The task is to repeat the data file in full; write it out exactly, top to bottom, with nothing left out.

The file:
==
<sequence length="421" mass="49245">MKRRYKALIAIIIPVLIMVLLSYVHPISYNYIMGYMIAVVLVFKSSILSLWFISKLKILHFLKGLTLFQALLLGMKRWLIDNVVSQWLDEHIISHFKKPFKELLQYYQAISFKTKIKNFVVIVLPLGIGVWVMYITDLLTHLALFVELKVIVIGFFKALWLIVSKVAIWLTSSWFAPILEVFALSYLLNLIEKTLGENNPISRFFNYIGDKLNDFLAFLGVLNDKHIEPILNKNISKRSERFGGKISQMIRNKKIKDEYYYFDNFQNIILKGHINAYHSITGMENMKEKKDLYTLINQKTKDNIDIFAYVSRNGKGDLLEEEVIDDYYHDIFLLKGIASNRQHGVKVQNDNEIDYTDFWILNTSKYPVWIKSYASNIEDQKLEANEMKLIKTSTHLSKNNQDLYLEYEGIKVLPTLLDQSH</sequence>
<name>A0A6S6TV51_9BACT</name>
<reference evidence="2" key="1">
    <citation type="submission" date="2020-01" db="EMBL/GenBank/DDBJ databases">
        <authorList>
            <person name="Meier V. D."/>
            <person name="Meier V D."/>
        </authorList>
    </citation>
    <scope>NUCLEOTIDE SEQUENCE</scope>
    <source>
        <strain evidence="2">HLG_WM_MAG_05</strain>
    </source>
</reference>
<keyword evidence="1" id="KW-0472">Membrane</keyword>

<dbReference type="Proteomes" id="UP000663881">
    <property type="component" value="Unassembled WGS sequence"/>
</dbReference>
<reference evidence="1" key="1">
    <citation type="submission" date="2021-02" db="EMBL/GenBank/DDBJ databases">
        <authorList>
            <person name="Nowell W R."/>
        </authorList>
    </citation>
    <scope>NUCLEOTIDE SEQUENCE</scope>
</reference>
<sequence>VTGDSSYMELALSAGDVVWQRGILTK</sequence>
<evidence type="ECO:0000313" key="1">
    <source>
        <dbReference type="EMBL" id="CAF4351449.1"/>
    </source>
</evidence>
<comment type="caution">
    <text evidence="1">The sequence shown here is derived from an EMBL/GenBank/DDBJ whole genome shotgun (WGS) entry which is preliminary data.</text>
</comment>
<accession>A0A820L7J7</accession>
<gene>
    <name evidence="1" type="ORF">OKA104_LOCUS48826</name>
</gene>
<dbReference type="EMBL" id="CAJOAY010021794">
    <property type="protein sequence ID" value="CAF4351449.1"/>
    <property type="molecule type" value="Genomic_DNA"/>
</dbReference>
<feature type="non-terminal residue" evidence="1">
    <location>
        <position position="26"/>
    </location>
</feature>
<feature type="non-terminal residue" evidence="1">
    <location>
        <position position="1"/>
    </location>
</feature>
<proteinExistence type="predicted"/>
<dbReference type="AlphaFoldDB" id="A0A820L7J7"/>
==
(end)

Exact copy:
<sequence length="421" mass="49245">MKRRYKALIAIIIPVLIMVLLSYVHPISYNYIMGYMIAVVLVFKSSILSLWFISKLKILHFLKGLTLFQALLLGMKRWLIDNVVSQWLDEHIISHFKKPFKELLQYYQAISFKTKIKNFVVIVLPLGIGVWVMYITDLLTHLALFVELKVIVIGFFKALWLIVSKVAIWLTSSWFAPILEVFALSYLLNLIEKTLGENNPISRFFNYIGDKLNDFLAFLGVLNDKHIEPILNKNISKRSERFGGKISQMIRNKKIKDEYYYFDNFQNIILKGHINAYHSITGMENMKEKKDLYTLINQKTKDNIDIFAYVSRNGKGDLLEEEVIDDYYHDIFLLKGIASNRQHGVKVQNDNEIDYTDFWILNTSKYPVWIKSYASNIEDQKLEANEMKLIKTSTHLSKNNQDLYLEYEGIKVLPTLLDQSH</sequence>
<name>A0A6S6TV51_9BACT</name>
<reference evidence="2" key="1">
    <citation type="submission" date="2020-01" db="EMBL/GenBank/DDBJ databases">
        <authorList>
            <person name="Meier V. D."/>
            <person name="Meier V D."/>
        </authorList>
    </citation>
    <scope>NUCLEOTIDE SEQUENCE</scope>
    <source>
        <strain evidence="2">HLG_WM_MAG_05</strain>
    </source>
</reference>
<keyword evidence="1" id="KW-0472">Membrane</keyword>

<dbReference type="Proteomes" id="UP000663881">
    <property type="component" value="Unassembled WGS sequence"/>
</dbReference>
<reference evidence="1" key="1">
    <citation type="submission" date="2021-02" db="EMBL/GenBank/DDBJ databases">
        <authorList>
            <person name="Nowell W R."/>
        </authorList>
    </citation>
    <scope>NUCLEOTIDE SEQUENCE</scope>
</reference>
<sequence>VTGDSSYMELALSAGDVVWQRGILTK</sequence>
<evidence type="ECO:0000313" key="1">
    <source>
        <dbReference type="EMBL" id="CAF4351449.1"/>
    </source>
</evidence>
<comment type="caution">
    <text evidence="1">The sequence shown here is derived from an EMBL/GenBank/DDBJ whole genome shotgun (WGS) entry which is preliminary data.</text>
</comment>
<accession>A0A820L7J7</accession>
<gene>
    <name evidence="1" type="ORF">OKA104_LOCUS48826</name>
</gene>
<dbReference type="EMBL" id="CAJOAY010021794">
    <property type="protein sequence ID" value="CAF4351449.1"/>
    <property type="molecule type" value="Genomic_DNA"/>
</dbReference>
<feature type="non-terminal residue" evidence="1">
    <location>
        <position position="26"/>
    </location>
</feature>
<feature type="non-terminal residue" evidence="1">
    <location>
        <position position="1"/>
    </location>
</feature>
<proteinExistence type="predicted"/>
<dbReference type="AlphaFoldDB" id="A0A820L7J7"/>